The work I make is socially engaged – it has been very much moving to that sphere for a couple of years now and I don’t think I’d work in any other fashion. However, social engagement is a difficult and challenging way to the work – not least in terms of how it can alienate a community if done badly.
Claire Bishop and other critics of socially engaged practices point out that much socially engaged work functions as a sticking plaster, a distraction or a force of gentrification and clearance. Concern to give respect can lead artists to duck away from discussing difficult issues and controversies. Their ethics are more concerned with avoiding confrontation or disharmony, rather than confronting what could/should be confronted.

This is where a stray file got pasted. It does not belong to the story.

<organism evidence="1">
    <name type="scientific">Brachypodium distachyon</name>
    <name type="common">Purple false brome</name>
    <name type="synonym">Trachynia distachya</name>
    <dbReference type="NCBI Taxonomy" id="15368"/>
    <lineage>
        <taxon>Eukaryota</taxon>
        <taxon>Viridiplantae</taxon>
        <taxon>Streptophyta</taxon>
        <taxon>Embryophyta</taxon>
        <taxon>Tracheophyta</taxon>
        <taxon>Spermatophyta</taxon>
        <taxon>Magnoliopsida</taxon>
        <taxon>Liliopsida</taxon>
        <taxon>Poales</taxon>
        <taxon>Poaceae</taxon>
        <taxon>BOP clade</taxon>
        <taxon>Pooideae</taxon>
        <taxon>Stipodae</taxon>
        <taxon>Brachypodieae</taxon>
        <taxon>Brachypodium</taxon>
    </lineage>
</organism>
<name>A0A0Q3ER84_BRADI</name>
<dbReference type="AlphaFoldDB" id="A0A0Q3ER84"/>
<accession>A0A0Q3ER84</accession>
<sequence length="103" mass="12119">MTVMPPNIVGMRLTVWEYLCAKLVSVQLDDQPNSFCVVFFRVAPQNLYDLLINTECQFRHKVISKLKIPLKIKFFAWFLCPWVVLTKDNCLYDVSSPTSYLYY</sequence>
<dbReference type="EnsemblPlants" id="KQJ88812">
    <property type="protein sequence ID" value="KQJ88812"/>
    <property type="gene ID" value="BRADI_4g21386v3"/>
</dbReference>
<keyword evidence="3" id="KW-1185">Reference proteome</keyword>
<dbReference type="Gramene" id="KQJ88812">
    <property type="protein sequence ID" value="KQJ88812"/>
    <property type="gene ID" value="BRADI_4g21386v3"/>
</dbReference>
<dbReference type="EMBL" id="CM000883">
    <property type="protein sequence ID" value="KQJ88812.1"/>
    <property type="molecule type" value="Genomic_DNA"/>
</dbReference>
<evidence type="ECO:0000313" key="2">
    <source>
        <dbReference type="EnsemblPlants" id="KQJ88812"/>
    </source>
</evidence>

It’s not always as simple as that, but there are truths in these criticisms that should give those of us who work in this way reason to review and reconsider what we do, and have done. I tend to think that while contradictions and agonies are to be expected, perhaps even useful at times, the moment contradiction and negotiation gives over to compromise, things get sanitised, the artist is instrumentalised.
This excellent article demonstrates how artists who are unwitting, who fail to really engage with the social and political aspects of a subject, can find themselves severely compromised. There’s an interesting critique of Catherine Yass’ commission of Didier Pasquette’s tightrope walk at Red Road as well.